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Mr Carmichael: I thank the hon. Lady for the very constructive tone of her response. Working with people across parties has been an interesting experience, as it always is in Scotland, and it is clear that the process of cross-party working will have to continue if the will of the Scottish people expressed on 18 September is to be honoured. That will become all the more challenging, although I still believe it will be more effective as a result, for having members of the Scottish National party and Scottish Green party on board. A high price will be paid by any political party that does not enter the Smith commission and the process that follows in good faith.

I echo the hon. Lady’s comments about her right hon. Friends the Members for Edinburgh South West (Mr Darling) and for Kirkcaldy and Cowdenbeath (Mr Brown). All Members from Scotland, and a number from beyond it, played their role in giving leadership across the referendum campaign, but her two right hon. Friends indeed played a particularly important and significant role.

The motion on the Order Paper honouring the timetable has indeed been tabled. On the approach of the Labour party and the Government, I should remind the House that under the Scotland Act 2012 any proposal should have cross-party support, should be based on evidence and should not be to the detriment of other parts of the UK. It is the Government’s view, as expressed in the Command Paper today, that that should also be the guiding principle in relation to the current process.

Dr Liam Fox (North Somerset) (Con): Does the Secretary of State accept that throughout the House many believe that further devolution to Scotland can occur only if there is a rebalancing of the entire constitutional settlement, with English votes on English issues? Does he agree that those who say that that would create two classes of MP are being disingenuous? The House has had an imbalance since devolution; many Members have been able to vote on issues such as health and education in England without having to answer to a single voter for those decisions.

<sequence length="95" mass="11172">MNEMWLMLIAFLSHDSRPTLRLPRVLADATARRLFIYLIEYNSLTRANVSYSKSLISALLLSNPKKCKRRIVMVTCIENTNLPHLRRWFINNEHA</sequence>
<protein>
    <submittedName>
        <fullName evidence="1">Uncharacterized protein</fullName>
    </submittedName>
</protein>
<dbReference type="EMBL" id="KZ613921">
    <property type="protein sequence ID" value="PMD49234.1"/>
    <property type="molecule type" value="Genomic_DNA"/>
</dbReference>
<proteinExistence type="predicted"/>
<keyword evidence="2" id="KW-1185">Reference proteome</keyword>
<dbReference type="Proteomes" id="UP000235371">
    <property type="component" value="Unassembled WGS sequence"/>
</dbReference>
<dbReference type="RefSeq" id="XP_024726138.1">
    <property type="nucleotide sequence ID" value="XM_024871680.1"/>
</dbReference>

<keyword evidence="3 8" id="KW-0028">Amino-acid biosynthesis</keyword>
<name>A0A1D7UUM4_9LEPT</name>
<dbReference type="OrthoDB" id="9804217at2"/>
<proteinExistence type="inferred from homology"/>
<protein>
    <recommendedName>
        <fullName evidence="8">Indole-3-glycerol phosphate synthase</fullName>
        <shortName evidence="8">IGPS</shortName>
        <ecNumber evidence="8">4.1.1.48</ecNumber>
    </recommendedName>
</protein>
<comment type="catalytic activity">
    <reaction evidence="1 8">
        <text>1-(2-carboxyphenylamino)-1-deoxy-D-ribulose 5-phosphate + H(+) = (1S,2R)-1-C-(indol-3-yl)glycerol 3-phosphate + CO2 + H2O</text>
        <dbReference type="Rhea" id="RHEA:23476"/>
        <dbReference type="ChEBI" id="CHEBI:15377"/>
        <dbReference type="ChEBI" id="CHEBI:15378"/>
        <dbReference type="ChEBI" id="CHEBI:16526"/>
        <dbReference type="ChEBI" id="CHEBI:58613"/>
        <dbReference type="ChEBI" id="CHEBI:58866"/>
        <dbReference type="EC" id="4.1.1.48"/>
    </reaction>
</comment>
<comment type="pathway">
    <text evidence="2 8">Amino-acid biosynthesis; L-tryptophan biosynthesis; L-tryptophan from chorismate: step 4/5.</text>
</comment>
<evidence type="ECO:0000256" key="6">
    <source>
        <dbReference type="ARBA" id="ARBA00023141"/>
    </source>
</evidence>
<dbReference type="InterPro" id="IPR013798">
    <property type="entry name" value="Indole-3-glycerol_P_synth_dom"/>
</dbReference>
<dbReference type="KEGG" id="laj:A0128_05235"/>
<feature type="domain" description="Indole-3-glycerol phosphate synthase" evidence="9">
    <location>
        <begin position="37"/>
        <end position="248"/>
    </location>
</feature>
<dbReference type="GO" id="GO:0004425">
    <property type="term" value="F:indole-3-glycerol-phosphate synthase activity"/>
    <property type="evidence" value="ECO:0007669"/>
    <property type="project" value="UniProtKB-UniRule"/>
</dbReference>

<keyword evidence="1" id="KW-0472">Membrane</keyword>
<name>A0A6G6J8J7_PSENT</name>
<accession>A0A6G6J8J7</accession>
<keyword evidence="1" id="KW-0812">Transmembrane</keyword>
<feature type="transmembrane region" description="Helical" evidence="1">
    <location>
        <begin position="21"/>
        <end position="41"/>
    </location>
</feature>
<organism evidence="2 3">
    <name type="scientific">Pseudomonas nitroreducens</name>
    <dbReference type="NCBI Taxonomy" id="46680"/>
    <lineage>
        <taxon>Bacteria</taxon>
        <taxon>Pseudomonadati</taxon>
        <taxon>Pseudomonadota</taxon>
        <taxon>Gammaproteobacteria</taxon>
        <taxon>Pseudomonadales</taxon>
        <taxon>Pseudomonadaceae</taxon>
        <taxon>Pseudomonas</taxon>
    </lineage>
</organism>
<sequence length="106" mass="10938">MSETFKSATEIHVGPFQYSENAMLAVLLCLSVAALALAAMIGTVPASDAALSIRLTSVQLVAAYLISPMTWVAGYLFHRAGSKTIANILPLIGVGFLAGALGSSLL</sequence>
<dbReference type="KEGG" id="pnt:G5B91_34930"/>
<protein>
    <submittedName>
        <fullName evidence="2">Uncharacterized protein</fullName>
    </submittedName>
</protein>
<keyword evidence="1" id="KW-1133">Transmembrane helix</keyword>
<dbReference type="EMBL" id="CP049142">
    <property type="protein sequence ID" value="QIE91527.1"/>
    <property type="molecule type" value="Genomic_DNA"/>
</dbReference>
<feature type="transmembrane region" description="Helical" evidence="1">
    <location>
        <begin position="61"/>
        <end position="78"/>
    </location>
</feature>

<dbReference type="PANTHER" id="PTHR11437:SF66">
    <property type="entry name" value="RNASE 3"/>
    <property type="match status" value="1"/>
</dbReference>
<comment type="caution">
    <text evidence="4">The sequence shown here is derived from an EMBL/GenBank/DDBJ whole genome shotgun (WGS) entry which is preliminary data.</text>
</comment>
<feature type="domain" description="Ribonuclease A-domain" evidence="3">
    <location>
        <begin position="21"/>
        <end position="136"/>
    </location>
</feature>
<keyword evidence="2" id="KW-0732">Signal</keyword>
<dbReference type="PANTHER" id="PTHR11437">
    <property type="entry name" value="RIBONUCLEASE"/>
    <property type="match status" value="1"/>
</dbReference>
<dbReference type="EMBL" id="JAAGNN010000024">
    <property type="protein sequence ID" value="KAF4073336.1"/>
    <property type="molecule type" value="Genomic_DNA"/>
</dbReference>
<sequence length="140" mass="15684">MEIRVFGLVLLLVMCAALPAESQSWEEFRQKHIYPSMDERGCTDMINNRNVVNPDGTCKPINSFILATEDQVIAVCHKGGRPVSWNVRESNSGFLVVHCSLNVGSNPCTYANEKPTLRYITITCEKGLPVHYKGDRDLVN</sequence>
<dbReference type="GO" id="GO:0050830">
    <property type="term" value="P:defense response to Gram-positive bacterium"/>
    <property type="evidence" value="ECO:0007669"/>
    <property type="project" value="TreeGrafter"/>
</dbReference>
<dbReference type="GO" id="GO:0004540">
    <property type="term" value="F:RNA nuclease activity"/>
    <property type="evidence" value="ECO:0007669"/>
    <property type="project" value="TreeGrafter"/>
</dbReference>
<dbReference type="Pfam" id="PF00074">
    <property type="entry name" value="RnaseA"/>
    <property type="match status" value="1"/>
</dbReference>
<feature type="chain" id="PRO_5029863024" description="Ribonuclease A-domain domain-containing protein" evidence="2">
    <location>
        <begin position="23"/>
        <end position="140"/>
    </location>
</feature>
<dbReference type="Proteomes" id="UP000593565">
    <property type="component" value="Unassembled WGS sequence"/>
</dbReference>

Mr Carmichael: I have said many times that the completion of the job of devolution in Scotland and the process we are now undertaking would unlock the door to further constitutional change across the whole of the United Kingdom, and I believe that to be the case. Let me be clear, however, that the timetable we have set out here will be honoured. If other parts of the United Kingdom are able to take advantage and to move along in our slipstream, so to speak, that will be to their advantage, but we will not delay the implementation of the proposals in Scotland for other parts of the UK.

Anas Sarwar (Glasgow Central) (Lab): Scotland has decided and spoken, and it is now the accepted sovereign will of the Scottish people to work in partnership with the rest of the United Kingdom and support it through devolution. One of the lessons from the referendum campaign, though, is that although our country may not be broken, people believe that our political, social and economic model is broken and does not work for ordinary people. That is why I urge the Secretary of State and, indeed, the entire Government not to fall into the trap of thinking that we can just talk about which politician has what power in what building; more important is what politicians choose to do with the powers they have to make a genuine difference to people’s lives. Will the Secretary of State confirm that the process being talked about is separate from the process being mentioned by others—that of English votes for English laws?